Ryan's speech, delivered to an event sponsored by the American Association of Retired Persons, demonstrated how volatile and politically charged the issue of health care is for older Americans. Telling his audience that "we respect you enough to level with you" about the financial challenges Medicare faces, Ryan drew an audible mixture of cheers and boos as he assailed the Affordable Care Act.
“If we reform Medicare for my generation we can protect it for those in or near retirement today," Ryan said. "The first step to a stronger Medicare is to repeal Obamacare, because it represents the worst of both worlds."
Noting that the health care overhaul seeks to save $716 billion by cutting down on Medicare payments to health care providers, Ryan charged that Obama “turned Medicare into a piggy bank for Obamacare." And he attacked a panel created by the Affordable Care Act, known as the Independent Payment Advisory Board, that is tasked with making decisions about Medicare coverage.
Playing off of Obama's campaign theme of "Forward," Ryan charged that the president's plan would bring the country “forward into a future where seniors are denied the care they earned because a bureaucrat decides it’s not worth the money."
By selecting Paul Ryan to be his running mate, Mitt Romney ensured that Medicare would play a prominent role in the presidential race. Ryan was the architect of a budget plan that would restructure the program, giving seniors a choice between enrolling in Medicare and receiving vouchers with which to purchase private health insurance plans.
“We propose putting 50 million seniors, not 15 unaccountable bureaucrats, in charge of their own health care decision," Ryan said on Friday, saying his plan would force private insurers to compete for new customers. "Our plan empowers future seniors to choose the plans that are best for them.”
Since Ryan's selection, the Romney and Obama campaigns have sparred over whose approach to Medicare will be better for seniors. Both sides are cognizant of the electoral influence of elderly voters, who tend to vote in higher numbers than any other demographic – the Republican wave election of 2010 was powered in part by older voters who were skeptical about the effects of the health care overhaul on which Obama has staked his presidency.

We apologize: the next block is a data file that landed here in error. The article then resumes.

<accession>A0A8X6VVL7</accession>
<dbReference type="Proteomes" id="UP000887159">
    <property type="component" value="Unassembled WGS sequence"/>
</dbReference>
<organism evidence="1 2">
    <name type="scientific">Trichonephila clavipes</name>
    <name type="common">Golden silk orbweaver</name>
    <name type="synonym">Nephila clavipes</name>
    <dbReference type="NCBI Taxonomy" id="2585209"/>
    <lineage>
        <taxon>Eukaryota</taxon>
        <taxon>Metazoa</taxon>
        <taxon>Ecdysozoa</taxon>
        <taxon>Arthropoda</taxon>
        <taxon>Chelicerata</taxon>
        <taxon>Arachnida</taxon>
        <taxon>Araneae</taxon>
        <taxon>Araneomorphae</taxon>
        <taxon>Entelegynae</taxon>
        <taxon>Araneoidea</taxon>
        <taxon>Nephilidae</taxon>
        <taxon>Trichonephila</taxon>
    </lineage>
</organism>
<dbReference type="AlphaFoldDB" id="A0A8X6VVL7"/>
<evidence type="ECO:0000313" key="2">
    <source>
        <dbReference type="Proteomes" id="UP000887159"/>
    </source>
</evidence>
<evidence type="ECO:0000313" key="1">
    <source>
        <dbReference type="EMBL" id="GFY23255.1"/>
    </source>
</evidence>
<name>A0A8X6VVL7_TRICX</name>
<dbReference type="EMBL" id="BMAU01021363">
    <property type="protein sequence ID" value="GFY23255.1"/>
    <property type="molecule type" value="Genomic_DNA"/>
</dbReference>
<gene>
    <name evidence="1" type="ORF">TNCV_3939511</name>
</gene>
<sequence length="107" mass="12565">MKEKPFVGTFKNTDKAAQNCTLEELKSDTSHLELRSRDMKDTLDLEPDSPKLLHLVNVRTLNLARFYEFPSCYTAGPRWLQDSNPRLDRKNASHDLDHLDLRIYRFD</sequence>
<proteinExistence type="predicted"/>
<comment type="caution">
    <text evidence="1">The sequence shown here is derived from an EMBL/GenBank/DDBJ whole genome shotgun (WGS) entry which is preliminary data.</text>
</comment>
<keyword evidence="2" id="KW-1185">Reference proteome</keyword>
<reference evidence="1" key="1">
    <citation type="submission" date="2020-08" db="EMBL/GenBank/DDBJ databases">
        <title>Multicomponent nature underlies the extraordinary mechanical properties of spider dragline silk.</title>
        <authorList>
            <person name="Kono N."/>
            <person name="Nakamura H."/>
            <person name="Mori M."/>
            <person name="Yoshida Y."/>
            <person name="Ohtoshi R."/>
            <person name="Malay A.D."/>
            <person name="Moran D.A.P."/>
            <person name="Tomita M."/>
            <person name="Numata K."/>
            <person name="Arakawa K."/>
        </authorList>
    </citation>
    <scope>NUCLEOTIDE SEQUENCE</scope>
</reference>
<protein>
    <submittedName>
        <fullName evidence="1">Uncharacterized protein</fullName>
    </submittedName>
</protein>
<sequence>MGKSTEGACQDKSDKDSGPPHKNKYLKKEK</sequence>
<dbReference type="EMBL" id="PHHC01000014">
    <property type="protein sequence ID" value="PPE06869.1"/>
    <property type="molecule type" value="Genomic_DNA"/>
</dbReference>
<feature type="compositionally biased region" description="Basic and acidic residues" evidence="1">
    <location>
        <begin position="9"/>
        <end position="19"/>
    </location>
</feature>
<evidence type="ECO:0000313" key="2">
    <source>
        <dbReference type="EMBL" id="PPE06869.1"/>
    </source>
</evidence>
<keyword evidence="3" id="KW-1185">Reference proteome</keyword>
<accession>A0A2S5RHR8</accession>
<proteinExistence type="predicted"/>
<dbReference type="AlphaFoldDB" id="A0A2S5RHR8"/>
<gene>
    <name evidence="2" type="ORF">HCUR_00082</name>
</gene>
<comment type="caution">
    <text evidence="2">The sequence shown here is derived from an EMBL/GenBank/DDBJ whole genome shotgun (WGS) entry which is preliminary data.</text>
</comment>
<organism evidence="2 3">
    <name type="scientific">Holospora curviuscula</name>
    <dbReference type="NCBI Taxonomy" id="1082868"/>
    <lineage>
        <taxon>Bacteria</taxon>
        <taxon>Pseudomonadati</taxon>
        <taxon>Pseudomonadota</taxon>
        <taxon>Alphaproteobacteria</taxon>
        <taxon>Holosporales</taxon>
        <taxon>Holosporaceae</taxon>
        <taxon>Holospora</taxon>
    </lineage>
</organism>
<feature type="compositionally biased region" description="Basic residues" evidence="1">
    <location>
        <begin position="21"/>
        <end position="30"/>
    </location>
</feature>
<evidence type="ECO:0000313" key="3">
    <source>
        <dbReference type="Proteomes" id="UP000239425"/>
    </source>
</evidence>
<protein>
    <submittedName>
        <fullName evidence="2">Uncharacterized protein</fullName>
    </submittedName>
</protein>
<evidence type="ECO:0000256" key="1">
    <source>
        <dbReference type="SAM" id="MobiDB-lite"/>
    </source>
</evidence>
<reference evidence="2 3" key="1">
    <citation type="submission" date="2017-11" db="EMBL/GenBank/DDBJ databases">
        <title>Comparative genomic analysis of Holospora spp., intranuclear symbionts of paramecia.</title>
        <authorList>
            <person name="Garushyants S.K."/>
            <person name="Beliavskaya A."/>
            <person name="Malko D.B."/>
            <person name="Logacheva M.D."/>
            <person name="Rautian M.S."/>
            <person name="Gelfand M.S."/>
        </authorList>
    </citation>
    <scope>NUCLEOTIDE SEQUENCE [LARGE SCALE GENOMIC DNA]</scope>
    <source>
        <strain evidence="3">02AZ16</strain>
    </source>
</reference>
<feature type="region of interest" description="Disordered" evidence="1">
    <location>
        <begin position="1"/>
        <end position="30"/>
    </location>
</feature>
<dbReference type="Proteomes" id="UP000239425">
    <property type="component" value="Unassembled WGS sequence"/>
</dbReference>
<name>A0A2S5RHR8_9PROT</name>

The Affordable Care Act calls for reducing Medicare spending by more than $700 billion through reduced payments to providers. While Ryan’s plan also called for curtailing Medicare costs by the same amount, he has since backed Romney’s calls to restore the full amount of funding. The Romney campaign now accuses Obama of siphoning money out of Medicare to pay for the health care law.
President Obama addressed the AARP via satellite shortly before Ryan, and the Department of Health and Human Services preempted Ryan’s speech by releasing a report on Friday that anticipates Medicare enrollees saving $5,000 on out-of-pocket costs thanks to the Affordable Care Act.
"I am pleased that the health care law is helping so many seniors save money on their prescription drug costs," Health and Human Services Secretary Kathleen Sebelius said in a statement accompanying the report. "A $5,000 savings will go a long way for many beneficiaries on fixed incomes and tight budgets."
Ryan also proposed to help Social Security stay financially sustainable by gradually raising the retirement age over time and reducing benefits for higher-income recipients.